Congress resoundingly refuses to allocate funds to boondoggle project
One of President Obama’s key infrastructure initiatives is dead in the water, reports Michael Barone in National Review. Despite being allocated $8 billion from the 2009 Stimulus bill and another $2.5 billion from the Democrat-controlled Congress, the President’s $53 billion vision for a nation-wide high speed rail network has flatlined.
The majority-Republican House has declined to furnish this proposal with any further money, while the Democrat-controlled Senate Appropriations Committee voted to allocate it a meager $100 million. As Barone notes, coming from Democrats, this is a blatant vote of no confidence in the high speed rail initiative. Following this rejection, it is nearly impossible to see a revival of the President’s high speed plans in his remaining tenure.
Allegedly, this sophisticated rail network was going to employ millions of Americans in construction, engineering, and railway jobs, while upgrading transportation access. State governments, however, never warmed up to this proposition, because the costs vastly outweighed the benefits. Once the initial government subsidies end, states would be left to pay for the mammoth costs of a higher-speed version of the failing Amtrak model. In fact, none of the lines would actually meet the technical definition of “high speed.”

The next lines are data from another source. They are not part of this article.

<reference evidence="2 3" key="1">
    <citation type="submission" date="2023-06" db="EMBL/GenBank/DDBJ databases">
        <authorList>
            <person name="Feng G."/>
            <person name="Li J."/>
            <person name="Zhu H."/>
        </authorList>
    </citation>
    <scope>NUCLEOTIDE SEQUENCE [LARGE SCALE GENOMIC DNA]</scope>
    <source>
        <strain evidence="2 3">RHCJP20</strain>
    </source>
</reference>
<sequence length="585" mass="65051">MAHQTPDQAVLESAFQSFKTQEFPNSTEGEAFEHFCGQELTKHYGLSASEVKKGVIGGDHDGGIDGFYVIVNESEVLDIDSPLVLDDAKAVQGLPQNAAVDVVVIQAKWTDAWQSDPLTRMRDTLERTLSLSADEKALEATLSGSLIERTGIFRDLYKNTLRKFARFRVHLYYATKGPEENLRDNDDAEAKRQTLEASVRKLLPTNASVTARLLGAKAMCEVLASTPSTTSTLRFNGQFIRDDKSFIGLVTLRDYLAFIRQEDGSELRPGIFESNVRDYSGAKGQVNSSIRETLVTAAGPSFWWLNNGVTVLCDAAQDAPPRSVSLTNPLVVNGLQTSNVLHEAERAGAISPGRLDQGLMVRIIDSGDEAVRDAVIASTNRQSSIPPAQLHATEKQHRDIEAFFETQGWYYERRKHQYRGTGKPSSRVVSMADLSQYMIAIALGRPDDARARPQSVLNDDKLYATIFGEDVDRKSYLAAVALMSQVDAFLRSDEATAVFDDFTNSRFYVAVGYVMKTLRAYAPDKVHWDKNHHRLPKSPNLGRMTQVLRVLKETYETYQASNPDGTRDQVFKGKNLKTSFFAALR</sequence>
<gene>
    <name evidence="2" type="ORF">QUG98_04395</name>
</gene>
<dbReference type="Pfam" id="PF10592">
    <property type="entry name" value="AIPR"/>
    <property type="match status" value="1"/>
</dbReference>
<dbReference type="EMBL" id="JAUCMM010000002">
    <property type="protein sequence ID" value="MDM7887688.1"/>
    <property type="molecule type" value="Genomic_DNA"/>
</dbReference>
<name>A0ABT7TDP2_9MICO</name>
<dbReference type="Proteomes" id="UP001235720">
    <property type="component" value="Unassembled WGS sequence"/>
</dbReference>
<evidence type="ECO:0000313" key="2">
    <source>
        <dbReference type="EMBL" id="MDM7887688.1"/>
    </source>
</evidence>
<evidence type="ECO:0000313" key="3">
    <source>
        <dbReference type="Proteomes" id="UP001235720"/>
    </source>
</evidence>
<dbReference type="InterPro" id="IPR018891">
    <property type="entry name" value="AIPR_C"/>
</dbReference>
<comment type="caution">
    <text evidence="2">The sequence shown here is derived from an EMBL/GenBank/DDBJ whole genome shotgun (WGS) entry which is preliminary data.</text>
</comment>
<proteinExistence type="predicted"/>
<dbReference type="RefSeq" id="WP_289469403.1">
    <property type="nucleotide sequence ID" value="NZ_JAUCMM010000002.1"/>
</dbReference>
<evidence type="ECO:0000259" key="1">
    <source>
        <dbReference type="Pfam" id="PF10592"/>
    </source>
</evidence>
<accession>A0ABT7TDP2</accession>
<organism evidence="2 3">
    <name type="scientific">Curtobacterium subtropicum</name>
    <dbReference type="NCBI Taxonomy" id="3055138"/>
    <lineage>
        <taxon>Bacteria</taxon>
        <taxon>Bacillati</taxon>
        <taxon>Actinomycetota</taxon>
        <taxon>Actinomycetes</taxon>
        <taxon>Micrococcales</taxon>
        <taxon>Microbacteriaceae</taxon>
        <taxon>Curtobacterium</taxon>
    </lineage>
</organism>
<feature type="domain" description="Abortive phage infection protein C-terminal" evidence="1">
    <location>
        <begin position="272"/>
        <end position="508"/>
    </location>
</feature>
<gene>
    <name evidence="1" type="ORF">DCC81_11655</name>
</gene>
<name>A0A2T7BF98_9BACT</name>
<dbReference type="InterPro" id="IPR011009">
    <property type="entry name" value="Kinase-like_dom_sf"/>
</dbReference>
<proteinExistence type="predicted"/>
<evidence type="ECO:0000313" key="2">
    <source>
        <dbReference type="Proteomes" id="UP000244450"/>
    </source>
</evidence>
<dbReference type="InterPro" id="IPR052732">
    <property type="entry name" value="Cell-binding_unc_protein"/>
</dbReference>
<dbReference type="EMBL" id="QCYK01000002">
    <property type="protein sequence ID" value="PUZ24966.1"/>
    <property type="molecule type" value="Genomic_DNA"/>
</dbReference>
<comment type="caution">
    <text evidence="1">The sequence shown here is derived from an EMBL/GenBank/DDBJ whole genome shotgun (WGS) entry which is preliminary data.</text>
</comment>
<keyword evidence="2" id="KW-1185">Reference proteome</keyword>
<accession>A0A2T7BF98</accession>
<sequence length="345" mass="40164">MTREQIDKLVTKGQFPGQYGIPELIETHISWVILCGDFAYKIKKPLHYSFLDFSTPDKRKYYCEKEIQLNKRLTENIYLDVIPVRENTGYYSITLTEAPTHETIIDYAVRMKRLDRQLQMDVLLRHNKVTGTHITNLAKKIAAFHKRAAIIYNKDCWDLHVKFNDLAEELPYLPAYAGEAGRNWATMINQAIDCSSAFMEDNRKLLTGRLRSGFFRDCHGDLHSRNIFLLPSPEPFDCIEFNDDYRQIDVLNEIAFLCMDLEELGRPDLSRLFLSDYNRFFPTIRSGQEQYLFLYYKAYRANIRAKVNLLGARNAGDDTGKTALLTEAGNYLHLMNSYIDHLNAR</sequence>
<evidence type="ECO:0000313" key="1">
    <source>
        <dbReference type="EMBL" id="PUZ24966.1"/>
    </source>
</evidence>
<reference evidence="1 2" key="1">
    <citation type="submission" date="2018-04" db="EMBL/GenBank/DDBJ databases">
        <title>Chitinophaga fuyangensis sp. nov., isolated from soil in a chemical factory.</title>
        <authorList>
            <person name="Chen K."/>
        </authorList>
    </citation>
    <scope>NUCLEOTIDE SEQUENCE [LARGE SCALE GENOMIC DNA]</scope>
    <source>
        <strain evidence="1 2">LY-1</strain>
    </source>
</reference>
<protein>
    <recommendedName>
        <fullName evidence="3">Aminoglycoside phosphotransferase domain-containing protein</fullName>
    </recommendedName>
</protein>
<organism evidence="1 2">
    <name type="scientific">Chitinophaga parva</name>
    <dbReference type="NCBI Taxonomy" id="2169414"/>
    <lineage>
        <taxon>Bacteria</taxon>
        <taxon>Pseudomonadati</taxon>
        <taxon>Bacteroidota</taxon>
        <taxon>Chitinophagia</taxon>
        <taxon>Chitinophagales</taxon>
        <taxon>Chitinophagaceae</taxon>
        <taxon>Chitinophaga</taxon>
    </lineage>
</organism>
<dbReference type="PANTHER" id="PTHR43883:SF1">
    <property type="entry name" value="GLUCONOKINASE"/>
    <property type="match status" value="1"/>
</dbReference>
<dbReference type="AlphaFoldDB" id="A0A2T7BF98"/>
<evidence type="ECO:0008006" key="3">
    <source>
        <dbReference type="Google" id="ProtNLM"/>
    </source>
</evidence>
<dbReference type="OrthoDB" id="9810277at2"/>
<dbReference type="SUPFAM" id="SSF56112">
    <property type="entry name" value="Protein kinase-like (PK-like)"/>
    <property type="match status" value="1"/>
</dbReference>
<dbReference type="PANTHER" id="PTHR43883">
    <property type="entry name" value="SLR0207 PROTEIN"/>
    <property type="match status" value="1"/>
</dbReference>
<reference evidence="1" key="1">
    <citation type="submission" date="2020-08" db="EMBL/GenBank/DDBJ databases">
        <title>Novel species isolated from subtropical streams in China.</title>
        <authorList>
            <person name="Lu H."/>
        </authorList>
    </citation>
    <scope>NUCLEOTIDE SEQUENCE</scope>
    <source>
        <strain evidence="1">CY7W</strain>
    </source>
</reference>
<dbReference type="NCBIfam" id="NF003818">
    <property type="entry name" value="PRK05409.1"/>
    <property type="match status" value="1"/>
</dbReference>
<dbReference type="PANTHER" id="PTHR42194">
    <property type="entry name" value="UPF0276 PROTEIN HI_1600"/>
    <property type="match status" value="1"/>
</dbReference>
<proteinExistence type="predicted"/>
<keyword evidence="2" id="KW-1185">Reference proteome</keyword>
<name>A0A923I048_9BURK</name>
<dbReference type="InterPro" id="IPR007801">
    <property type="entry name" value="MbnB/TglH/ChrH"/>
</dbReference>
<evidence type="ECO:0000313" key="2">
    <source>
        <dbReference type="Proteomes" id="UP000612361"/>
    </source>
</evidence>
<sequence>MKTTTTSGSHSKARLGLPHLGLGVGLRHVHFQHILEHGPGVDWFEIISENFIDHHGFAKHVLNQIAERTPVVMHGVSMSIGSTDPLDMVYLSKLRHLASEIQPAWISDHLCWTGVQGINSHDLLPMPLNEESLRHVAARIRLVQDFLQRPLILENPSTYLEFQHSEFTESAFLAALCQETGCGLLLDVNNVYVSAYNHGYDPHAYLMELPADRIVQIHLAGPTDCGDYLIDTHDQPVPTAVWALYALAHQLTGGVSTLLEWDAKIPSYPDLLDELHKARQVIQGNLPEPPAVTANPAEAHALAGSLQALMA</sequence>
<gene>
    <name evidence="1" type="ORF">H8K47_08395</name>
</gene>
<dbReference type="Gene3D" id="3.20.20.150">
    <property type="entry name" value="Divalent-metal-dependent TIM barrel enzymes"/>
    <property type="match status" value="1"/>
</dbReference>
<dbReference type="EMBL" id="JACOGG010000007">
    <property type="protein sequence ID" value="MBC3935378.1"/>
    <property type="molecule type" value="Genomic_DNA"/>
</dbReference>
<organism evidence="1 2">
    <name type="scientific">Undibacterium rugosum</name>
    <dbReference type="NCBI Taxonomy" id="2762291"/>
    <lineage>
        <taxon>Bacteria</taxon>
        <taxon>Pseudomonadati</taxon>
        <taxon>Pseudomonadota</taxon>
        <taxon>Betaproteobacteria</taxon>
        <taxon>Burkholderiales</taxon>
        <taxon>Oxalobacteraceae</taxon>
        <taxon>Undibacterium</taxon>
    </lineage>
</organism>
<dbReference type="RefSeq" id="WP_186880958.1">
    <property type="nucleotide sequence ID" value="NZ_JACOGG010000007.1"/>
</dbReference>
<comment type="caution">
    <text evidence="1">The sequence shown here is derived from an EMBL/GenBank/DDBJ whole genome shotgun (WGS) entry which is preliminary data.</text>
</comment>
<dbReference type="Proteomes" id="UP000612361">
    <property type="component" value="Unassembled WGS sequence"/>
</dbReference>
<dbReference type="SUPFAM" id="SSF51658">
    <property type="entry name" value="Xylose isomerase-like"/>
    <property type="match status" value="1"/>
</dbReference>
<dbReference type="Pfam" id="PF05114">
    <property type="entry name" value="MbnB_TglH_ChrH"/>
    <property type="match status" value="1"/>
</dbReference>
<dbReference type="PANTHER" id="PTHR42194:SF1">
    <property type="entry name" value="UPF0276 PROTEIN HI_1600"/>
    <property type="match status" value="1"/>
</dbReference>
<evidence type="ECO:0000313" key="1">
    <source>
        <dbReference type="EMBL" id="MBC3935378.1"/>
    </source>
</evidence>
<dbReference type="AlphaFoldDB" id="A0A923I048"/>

The textbook example of high speed rail’s failure is the California High Speed Rail Authority’s gross mismanagement of taxpayer funds to build a veritable train to nowhere. Facing an upcoming Congressional election, Democratic incumbent Jim Costa received a $900 million grant to build a high speed line connecting two barely inhabited communities. This train to nowhere now sits incomplete despite having nearly $5 billion allocated to it.
As this case illustrates, the idea of high-speed rail is a transparent ploy at “progress” by putting America back to work- except that it is wholly unnecessary and any temporary construction jobs will be cancelled out by the extraneous government spending and taxes needed to maintain it. That both parties seemingly recognize this speaks volumes about how utterly this idea is a dead-end one.